Zoom Out: Don't Make These Data Mistakes

Can’t see the forest for the trees? Why looking too closely at your data can cost you the bigger picture.

At Blitz Digital, our business is built on data. We use it every day to gain valuable insights into how our client’s digital advertising campaigns are running, where the most traffic is coming from and which audiences are converting into paying customers.

As seasoned professionals in the data biz, we know that getting data analysis right isn’t as easy as it seems. Even with the latest analytical tools, it’s still possible to get it wrong. While many tools will make gathering data easy, it’s still what you do with that data that matters.

 

What Data Can Do For Your Business

Misinterpreting data can lead to false conclusions, damaging the success of your digital advertising. Worse still, misinterpreting data can also lead to false claims about what you are reporting.

These are a few common mistakes humans make when interpreting data.

 

Using Data From A Small Data Set

Taking data from a small data set is a surefire way to jump to false conclusions. And it’s not just digital marketers making this mistake. Recently, we’ve seen reporting on coronavirus numbers that have failed to take into account the wider context of the data they are analysing.

In July of 2021, 399 vaccinated Israli’s tested positive for the Delta strain of coronavirus. In the same period, 320 unvaccinated Israli’s also tested positive for Delta. These numbers were significant because Israel had reportedly vaccinated large portions of their population.

However, if we take a step back and consider the broader statistics, we see a somewhat different picture.

In August, with more data we can see that unvaccinated people (around 20% of the population) now make up 50% of the newly infected people. That number is expected to grow as infections and hospitalisations among the vaccinated plateaus. Furthermore, correct reporting of the case numbers in Israel showed that the elderly were eight times more likely to experience a severe case of covid than their vaccinated counterparts.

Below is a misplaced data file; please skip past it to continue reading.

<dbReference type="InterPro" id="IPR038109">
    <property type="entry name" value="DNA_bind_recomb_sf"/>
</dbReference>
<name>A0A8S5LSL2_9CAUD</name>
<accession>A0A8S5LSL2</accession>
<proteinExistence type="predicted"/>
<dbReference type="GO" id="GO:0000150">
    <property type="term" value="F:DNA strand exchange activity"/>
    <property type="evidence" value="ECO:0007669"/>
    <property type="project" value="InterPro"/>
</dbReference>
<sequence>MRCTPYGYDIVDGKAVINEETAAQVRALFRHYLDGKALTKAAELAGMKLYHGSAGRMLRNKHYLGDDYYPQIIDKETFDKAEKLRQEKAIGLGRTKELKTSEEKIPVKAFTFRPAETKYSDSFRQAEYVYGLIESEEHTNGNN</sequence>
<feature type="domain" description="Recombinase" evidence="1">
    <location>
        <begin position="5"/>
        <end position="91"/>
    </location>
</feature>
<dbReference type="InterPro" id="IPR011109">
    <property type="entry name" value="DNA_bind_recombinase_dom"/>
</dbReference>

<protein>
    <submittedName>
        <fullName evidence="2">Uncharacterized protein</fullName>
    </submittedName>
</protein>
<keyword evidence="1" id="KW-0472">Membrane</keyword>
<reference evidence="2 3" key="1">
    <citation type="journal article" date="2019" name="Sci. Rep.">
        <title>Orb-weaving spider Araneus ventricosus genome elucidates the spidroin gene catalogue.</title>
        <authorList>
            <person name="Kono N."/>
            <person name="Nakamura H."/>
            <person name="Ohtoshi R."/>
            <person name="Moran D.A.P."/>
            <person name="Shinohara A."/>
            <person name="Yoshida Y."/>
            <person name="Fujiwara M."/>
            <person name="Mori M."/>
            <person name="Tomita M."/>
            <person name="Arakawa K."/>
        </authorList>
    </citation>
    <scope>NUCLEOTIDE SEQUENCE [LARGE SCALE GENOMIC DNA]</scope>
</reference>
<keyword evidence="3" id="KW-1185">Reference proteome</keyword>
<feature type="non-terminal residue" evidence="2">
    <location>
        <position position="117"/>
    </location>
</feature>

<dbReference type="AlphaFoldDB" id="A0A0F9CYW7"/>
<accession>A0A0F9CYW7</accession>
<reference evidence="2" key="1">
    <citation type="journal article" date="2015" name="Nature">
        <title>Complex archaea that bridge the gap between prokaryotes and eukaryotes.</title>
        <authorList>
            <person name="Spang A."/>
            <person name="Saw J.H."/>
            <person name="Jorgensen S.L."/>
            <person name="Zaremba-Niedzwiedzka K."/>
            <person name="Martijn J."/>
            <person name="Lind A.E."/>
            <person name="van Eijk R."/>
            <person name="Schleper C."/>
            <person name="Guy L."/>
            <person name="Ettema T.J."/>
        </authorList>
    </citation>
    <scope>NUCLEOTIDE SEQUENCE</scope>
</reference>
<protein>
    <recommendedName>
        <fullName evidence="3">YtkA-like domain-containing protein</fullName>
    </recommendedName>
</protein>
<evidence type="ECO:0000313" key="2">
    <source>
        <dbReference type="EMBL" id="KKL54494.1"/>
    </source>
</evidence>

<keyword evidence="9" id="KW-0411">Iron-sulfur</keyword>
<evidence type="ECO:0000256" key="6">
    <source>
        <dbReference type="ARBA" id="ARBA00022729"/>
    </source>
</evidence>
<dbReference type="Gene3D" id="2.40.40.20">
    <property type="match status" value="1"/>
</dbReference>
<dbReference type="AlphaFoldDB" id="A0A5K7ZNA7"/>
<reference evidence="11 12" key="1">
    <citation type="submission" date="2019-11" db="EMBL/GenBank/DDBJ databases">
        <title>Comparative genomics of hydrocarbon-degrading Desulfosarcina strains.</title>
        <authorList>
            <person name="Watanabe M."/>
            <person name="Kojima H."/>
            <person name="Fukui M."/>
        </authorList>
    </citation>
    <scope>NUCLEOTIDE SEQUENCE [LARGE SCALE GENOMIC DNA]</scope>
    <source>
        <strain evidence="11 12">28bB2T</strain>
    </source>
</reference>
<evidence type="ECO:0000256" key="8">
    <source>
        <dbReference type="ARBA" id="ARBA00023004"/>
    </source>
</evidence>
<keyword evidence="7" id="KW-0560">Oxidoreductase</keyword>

An increase in sample size decreases sampling errors

By analysing the data too soon, it’s easy to jump to the wrong conclusions. In this case, that conclusion was that vaccinated or unvaccinated you were just as likely to contract and spread coronavirus. While the statistics from July were alarming, they were only one part of a much wider situation that was yet to unfold.

Taking a snapshot of the data from Israel led many people to misinterpret what the data was proving. By zooming out and looking at the bigger picture, we can see what having a vaccinated versus an unvaccinated population does to the spread of coronavirus.

In clinical medical trials, baseline imbalance is where the characteristics of patients can interfere with the trial of a medicine or treatment. Having too small a sample size means a person can easily skew the results. An easy remedy for this is by increasing the trial size. As the size of the trail increases, the absolute size of imbalance reduces. It’s the same for digital marketing.